Bihar polls: Party-hoppers many; threaten to upset applecart of major political alliances in state


KS Shankar

KS Shankar/IHN-NN
PATNA/NEW DELHI: As elections approach, party-hopping is common; those who have less chance of a candidature shift base to where they can hope to get one and feel safe. So is the case with the eastern state of Bihar, currently caught in the heat of the assembly election campaigns.

With older alliances facing some odds and newer coalitions are being cobbled with the help of party-hoppers and opportunists, the three-phase polls from later this month is already generating wide national interest. 

As many as 42 constituencies out of the line-up of 71 going to the polls in the first phase of the elections on October 28 have rebel candidates. In fact, all the major political parties — the BJP, the JDU, the RJD, the LJP and the Congress — are bogged down by mini-mutinies by leaders from various levels.

The trend had started a while ago. Prominent names like Chandrika Rai, Faraz Fatmi and Jaivardhan Yadav joined the ruling Janata Dal (United) in August, giving a jolt to Rashtriya Janata Dal of Lalu Prasad Yadav. Chandrika Yadav was close to Lalu and in RJD for a long time. Rai’s daughter Aishwarya Rai is married to Tej Pratap Yadav, the son of the RJD chief. 

In most cases, the parties have responded with punitive action. Still, the mutineers can give serious challenges to their parent party’s prospects in these constituencies and some are capable of upsetting the parent party’s applecart. Notably, the ruling alliance of the JDU-BJP is faced with the maximum number of rebellions and this could impact its prospects in a negative manner.

The seat-sharing arrangement between the JDU and the BJP has left many ticket hopefuls in the alliance bitter, and wary of their losing chance of becoming MLAs. The BJP will contest 110 seats out of the 243 seats after giving up 11 seats to the Vikassheel Insaan Party (VIP). BJP ally, the Janata Dal (United), got 122 seats but will contest only 115, leaving the remaining seven for the Hindustani Awam Morcha of former Bihar chief minister Jitan Ram Manjhi who has a strong Dalit base.

Manjhi was a close confidant of chief minister Nitish Kumar, who even made him CM of the state in 2014 following his own resignation after being routed in the 2014 Lok Sabha polls. However, in the ever-evolving political scene, Manjhi revolted against his mentor Nitish in 2015 and was ousted after JDU MLAs pulled back their support ahead of the trust vote.

After days of hectic parleys between Nitish Kumar and Manjhi, the former CM declared that his Hindustani Awam Morcha (Secular) will join the NDA; giving a jolt to the RJD.  Manjhi formed Hindustani Awam Morcha after quitting the NDA in February 2018, and joined the Grand Alliance, the Mahagadbandhan.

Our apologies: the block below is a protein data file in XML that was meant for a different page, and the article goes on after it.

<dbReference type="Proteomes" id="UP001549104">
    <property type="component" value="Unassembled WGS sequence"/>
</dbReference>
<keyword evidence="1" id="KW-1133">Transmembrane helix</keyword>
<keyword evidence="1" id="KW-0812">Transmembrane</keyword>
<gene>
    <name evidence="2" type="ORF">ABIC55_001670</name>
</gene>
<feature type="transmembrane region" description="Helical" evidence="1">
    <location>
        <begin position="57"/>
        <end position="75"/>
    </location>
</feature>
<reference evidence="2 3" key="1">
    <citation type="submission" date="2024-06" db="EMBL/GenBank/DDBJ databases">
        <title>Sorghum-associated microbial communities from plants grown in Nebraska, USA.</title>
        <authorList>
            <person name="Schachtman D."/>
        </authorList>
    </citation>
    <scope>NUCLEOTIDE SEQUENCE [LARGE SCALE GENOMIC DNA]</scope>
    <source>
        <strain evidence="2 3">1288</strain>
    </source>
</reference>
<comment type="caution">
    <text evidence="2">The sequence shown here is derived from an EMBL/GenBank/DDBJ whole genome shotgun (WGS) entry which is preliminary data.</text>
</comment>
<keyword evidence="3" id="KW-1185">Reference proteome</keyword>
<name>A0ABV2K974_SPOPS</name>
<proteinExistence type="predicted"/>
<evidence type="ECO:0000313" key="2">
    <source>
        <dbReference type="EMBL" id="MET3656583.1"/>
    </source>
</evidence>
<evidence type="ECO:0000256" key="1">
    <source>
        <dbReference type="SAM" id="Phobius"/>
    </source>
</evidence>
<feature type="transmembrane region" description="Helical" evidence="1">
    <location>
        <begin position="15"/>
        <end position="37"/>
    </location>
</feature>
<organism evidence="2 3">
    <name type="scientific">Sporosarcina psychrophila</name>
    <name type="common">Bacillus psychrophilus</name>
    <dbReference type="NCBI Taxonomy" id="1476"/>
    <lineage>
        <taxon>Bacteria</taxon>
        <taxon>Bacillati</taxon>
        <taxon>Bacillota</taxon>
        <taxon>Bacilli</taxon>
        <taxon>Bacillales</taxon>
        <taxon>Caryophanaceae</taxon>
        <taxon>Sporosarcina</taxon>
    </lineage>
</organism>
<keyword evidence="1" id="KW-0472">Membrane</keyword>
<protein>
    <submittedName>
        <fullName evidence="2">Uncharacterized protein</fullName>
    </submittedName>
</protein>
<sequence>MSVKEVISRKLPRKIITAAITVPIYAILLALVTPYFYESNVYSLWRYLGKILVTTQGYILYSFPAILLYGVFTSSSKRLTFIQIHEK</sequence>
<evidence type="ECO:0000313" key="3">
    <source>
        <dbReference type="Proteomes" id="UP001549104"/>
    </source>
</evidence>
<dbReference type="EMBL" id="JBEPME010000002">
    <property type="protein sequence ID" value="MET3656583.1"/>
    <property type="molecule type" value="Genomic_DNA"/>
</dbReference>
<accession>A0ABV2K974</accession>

The majority of the leaders who have changed sides now are either Yadavs, Muslims or the upper castes. They hope to get backing from their communities in the respective assembly constituencies. As per Election Commission data, 16 per cent voters in the state is of Yadavs and 17 per cent Muslims. The two communities dominate in 110 seats, which powered the political ambitions of Lalu Yadav for many years.

This time, the Janata Dal (U) has given 19 seats to Yadav candidates and 11 to Muslims.  

Soon after the BJP released the list of candidates for the first phase, nine senior state leaders Rajendra Singh, Rameshwar Chaurasia, Usha Vidyarthi, Ravindra Yada, Shewata Singh, Indu Kashyap, Anil Kumar, Mirnal Shekhar and Ajay Pratap revolted against the leadership and filed their nomination papers, pitting themselves against the National Democratic Alliance (NDA) candidates. BJP swiftly showed them the door.

Chief minister Nitish Kumar’s JD(U) has suffered a major jolt  with revolt from three of the party’s prominent Dalit faces. Two-time assembly Speaker Uday Narayan Chaudhury has filed his nominations from Imamganj constituency on an RJD ticket, and will now take on the NDA nominee. 


Assembly elections in the state starts from October 28 in three phases of voting will be the first election to be held in the country amid the coronavirus epidemic, and with strict restrictions. Elections for the 243-member assembly will start with polling in 71 constituencies, marking the first phase on October 28. For 94 seats in the second phase, polls will be held on November 3; and in the last and final stage for the remaining 78 seats, polling will be on November 7. The results will be announced on November 10. –IHN-NN


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